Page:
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Community and Q&A

Do I need a footing drain and/or dampproofing or waterproofing for my slab on grade?

DaveWilt | Posted in General Questions on

My understanding is that neither IRC nor my local jurisdiction (Kirkland, WA)  require a drain for slabs at or above grade.  Even if that’s correct,  some questions:

1) SHOULD I put in a footing drain anyway (i.e. risk reduction worth the extra cost)?  Would that be along all 3 sides of the new slab?

2) Should I add damproofing or waterproofing or ok without any?
(2a – if I should what good bang-for-buck product would you recommend?)

3) Would lowering the footings / raising stem walls so that my slab is further above grade be a better investment?

Some add’l facts that might be pertinent:

– I am adding 8′ of length to an existing 16’W slab on grade
– The added 8′ runs parallel to natural grade of 2:12 with very good native soil drainage.  All existing and new downspouts connect to drains that daylight at end of lot.
– The existing slab is uphill from the new slab and 10′ further up the slope is an existing retaining wall built in 1978.  I don’t know how that foundation wall was waterproofed but we have never observed any seepage to the slab we are extending.  It’s often drizzling here but Seattle area’s 39″ annual precip is kinda middle of the pack for US as an annual average, and it’s spread out over more months… not sure how relevant that is vs. the fact that we simply aren’t battling groundwater elsewhere)
–  On one side the 8’L stem wall is under an 27″ eave.  The other side is under a covered deck offering 12′ of protection.  The long side (perpendicular to natural grade) will be under a 36″ eave 18′ above.

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  1. seabornman | | #1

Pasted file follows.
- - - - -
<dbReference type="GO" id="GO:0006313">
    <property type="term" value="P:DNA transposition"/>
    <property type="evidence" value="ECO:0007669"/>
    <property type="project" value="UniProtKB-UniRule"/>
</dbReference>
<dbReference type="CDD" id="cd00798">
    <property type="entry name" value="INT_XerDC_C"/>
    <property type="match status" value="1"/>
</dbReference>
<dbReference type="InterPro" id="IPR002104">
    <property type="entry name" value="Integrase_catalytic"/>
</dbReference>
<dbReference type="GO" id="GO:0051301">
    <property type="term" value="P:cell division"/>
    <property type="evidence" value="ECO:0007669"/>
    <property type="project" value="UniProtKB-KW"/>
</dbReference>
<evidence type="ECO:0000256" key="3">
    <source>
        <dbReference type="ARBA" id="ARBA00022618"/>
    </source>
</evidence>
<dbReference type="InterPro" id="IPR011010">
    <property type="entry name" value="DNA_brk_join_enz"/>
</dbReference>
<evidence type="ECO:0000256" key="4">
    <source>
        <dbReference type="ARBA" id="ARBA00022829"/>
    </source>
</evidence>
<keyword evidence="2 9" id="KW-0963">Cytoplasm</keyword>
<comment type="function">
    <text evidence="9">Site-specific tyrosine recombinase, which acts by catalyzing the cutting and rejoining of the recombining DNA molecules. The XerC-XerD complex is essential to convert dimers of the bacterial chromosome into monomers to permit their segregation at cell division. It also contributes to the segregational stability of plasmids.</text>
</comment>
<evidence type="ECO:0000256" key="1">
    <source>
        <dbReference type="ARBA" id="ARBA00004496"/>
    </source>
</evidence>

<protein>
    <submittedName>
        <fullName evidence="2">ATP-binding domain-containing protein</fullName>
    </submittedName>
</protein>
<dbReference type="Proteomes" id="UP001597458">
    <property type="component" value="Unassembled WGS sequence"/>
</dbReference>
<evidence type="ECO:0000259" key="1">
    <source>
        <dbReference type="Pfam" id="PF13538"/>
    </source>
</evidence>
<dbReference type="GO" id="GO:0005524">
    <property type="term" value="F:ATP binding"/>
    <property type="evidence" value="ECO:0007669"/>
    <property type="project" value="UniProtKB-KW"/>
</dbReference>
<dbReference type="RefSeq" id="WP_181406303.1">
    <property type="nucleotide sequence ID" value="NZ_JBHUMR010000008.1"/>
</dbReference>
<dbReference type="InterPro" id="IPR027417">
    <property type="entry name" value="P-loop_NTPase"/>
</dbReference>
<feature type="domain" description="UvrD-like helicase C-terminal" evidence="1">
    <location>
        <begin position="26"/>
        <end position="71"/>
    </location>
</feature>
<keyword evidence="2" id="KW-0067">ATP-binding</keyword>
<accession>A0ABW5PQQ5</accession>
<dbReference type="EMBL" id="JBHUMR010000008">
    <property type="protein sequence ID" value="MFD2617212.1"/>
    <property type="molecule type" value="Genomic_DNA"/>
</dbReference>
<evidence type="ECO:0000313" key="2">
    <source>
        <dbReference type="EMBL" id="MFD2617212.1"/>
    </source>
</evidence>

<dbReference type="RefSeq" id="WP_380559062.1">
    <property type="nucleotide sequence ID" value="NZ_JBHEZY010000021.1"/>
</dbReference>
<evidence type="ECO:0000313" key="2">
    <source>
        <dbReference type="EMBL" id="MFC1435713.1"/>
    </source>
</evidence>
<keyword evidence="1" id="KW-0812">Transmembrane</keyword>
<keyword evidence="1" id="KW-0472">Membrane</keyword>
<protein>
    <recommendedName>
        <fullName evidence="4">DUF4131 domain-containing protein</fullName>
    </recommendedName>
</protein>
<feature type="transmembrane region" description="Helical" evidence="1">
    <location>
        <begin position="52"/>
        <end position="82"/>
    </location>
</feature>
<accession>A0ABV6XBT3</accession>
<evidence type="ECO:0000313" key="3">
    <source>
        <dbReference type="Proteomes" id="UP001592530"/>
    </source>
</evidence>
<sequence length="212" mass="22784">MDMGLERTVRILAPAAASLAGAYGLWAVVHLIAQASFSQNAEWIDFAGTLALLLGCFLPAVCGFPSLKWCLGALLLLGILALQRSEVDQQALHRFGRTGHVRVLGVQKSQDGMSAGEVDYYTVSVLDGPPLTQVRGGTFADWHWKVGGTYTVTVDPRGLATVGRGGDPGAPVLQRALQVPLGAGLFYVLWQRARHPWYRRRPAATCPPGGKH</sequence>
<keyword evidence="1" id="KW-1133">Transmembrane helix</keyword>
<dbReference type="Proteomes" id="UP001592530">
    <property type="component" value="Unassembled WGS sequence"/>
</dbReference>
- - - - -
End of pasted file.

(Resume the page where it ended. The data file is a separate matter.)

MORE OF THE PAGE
There's really no reason to have a footing drain or dampproofing with slab-on-grade. If you have a groundwater problem (which you say you don't), a case could be made for keeping water out of EPS insulation as it could lower affect the R-value. You should have a good vapor retarder under your slab. EPS doesn't qualify. If foundation wall is block a good parge coat or equivalent will protect it from long-term freeze-thaw damage.

  2. DaveWilt | | #2

    Thanks, Joel - much appreciated!

  3. Peter Yost | | #3

    HI Dave -

    Building Science Corporation has a great summary article on protecting slabs from moisture: See Figure 1.


    1. Jon_R | | #4

      Re figure 1: You might even extend the polyethylene skirt almost horizontally outward (an underground roof). This will cause the soil underneath the footing to be closer to the moisture content under the slab. In clay soils this will cause less differential movement between footing and slab.

  4. DaveWilt | | #5

    Jon - can you elaborate on the skirt extension? I have it detailed on top of the horizontal layer of EPS (under the slab) and coming up the inside of the 4" vertical strip of EPS (in front of the slab and behind the EPS). Are you saying it should go outside the vertical strip of EPS (in front of the EPS)?

  5. Jon_R | | #6

    The reference in #3 shows polyethylene under the footing and then up. In some soils, you may want to extend it even further, just below your heavy black line labeled "exterior grade" - to reduce moisture changes under the footing caused by rain pouring down the wall.

    You aren't doing monolithic, but the same "moisture wicking" principals apply as here:

    In other words, you have the slab covered. But what about the stem wall?

  6. DaveWilt | | #7

    Thanks, Jon, now I see what you mean. So does this contradict the advice given at top by Joel (no need to water/damp-proof)?

  7. Expert Member


    Your situation looks a bit more complicated, because I think most of us were assuming that your slab would be well above grade, making it less susceptible to moisture concerns. Is there a reason the stem wall extends above the slab? How do you intend to insulate the bottom of the wall below the framed portion?

    1. DaveWilt | | #9

      Malcom - simple answer as to why I designed taller stem wall: ignorance. I was optimizing for less excavation instead of ensuring slab was well above grade. I believe this design solves the moisture risk and simplifies insulation. It also shows where I MIGHT extend a footing drain if I encounter one coming from further uphill (original construction in 1978.)

      1. Expert Member
        MALCOLM TAYLOR | | #10


        That looks like it will work fine.

        One minor point: You have called out 3" of rigid insulation under the slab and at the perimeter, but what is shown on the drawing is proportionally about an inch when compared to the thickness of the slab. I bring it up because if it is 3", the foam will be exposed at the perimeter, and need something other than the finished flooring to cover it. You may want to bevel the insulation (and slab) at the top.

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